Academic Minute Podcast

Gregory Kaliss, York College of Pennsylvania – Discovering the Real Wonder Woman

Who was the inspiration for Wonder Woman?

Gregory Kaliss, assistant professor of history at York College of Pennsylvania, looks into one possible undiscovered influence.

Dr. Gregory Kaliss is an Assistant Professor of History at York College of Pennsylvania and author of the forthcoming book Beyond the Black Power Salute: Athlete Activism in an Era of Change ([email protected]). He lives in Lancaster, Pennsylvania with his wife, daughter, and two cats.

Discovering the Real Wonder Woman

Wonder Woman looms large in American culture. Since her debut in 1941, the Amazon-born superhero, and ally of the gods of Olympus, has thwarted villains in comic books, cartoons, live-action TV shows, and Hollywood films. Harvard psychologist William Moulton Marston, who created the character, drew from a number of influences, including his wife Elizabeth and feminist Margaret Sanger.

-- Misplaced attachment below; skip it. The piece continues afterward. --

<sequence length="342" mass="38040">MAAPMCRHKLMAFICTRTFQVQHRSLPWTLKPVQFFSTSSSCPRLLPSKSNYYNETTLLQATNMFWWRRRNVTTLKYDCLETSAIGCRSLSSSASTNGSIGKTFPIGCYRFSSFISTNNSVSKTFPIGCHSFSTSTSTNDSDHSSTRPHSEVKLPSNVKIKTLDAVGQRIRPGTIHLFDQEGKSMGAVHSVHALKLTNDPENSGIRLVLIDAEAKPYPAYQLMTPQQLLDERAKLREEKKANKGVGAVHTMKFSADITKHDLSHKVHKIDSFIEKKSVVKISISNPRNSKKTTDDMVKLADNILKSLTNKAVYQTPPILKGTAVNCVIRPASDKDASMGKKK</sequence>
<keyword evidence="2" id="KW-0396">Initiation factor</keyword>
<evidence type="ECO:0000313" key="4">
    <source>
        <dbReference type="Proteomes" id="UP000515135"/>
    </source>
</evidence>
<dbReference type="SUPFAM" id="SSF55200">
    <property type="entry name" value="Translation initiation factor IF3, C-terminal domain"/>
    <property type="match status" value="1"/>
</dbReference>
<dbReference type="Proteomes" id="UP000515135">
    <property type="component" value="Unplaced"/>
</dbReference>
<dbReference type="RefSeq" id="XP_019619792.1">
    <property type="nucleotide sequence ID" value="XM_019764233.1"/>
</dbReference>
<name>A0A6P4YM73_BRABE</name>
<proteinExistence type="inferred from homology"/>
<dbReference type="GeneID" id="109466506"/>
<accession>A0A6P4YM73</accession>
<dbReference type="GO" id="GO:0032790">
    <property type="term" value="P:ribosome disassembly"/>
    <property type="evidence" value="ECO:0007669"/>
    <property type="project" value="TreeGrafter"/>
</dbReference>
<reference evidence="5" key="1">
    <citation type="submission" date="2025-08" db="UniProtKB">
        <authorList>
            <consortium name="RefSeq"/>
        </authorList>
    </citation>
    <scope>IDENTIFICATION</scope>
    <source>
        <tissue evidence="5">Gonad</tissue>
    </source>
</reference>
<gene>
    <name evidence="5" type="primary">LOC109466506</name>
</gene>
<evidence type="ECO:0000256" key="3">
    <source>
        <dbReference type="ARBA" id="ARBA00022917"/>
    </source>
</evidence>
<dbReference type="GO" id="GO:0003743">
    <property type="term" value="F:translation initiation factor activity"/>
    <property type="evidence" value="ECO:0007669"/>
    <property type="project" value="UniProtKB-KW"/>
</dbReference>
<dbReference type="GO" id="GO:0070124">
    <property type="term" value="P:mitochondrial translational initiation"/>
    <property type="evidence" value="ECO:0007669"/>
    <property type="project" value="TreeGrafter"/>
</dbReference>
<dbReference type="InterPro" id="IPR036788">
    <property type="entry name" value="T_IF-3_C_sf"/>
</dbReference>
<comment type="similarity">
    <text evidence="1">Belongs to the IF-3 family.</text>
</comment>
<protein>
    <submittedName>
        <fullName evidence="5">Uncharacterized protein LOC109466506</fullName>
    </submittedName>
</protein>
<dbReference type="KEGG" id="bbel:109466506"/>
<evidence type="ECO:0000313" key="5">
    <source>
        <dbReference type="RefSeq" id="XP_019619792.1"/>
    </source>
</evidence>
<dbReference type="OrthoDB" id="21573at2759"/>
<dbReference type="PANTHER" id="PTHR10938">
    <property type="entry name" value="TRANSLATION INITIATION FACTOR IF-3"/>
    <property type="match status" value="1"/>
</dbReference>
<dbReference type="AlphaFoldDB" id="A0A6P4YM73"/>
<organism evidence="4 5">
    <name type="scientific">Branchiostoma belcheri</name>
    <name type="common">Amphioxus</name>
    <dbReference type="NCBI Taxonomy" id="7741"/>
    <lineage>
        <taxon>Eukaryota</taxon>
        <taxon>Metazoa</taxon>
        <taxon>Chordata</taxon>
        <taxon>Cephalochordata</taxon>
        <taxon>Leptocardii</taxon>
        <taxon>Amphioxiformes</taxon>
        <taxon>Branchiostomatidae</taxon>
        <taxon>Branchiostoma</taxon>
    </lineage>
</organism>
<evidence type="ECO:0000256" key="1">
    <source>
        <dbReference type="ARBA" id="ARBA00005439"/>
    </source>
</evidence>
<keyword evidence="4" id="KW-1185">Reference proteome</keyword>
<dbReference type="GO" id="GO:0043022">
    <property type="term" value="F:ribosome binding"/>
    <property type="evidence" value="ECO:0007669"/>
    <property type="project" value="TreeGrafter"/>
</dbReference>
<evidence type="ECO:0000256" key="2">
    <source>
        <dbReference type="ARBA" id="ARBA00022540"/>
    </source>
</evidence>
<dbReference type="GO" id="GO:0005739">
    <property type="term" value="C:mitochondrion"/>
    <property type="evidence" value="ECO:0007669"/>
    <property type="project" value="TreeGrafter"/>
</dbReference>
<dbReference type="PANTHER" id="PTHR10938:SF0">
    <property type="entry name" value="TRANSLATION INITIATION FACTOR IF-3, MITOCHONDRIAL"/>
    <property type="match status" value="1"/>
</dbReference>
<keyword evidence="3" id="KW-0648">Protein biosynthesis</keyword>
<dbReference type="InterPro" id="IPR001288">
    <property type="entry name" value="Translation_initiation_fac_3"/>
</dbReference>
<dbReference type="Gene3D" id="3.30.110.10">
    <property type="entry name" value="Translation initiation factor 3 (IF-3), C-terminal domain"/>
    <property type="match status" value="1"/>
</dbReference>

But one of his key inspirations has been neglected: athlete Mildred “Babe” Didrikson. Born in Texas in 1911, Didrikson burst into the national spotlight when she earned two gold medals in track and field at the 1932 Olympics. She dominated nearly every sport she tried in subsequent years, from basketball to sprinting to high jump to golf. She was also, it turns out, one of the key inspirations for Wonder Woman.

In a 1933 story in Redbook magazine, eight years prior to Wonder Woman’s debut, Marston offered a psychological profile of Didrikson, setting out to discover “the secret” of her athletic success. Marston marveled at Didrikson’s natural athletic ability, unparalleled endurance, and competitive drive, writing that she was “a dominant, lone-wolf, conqueror type.” That trait, he wrote, “was almost unheard-of among women since the days of the ancient Amazons.”

It’s no surprise, then, that Wonder Woman showcased the same versatility in sports as Didrikson, playing baseball, ice hockey, and tennis in Marston’s comics. One way Wonder Woman was meant “to inspire girls to self-confidence and achievement,” Marston wrote, was through “athletics.”

Want further evidence of Didrikson’s inspiration for Woman Woman? Consider the nickname newspapers gave Babe after her 1932 Olympics performance: they called her the “Wonder Girl.” Didrikson’s astonishing athleticism clearly played a large—and forgotten—role in the evolution of Marston’s hero.

Read More:
[University of Illinois Press] – Beyond the Black Power Salute


The post Gregory Kaliss, York College of Pennsylvania – Discovering the Real Wonder Woman appeared first on The Academic Minute.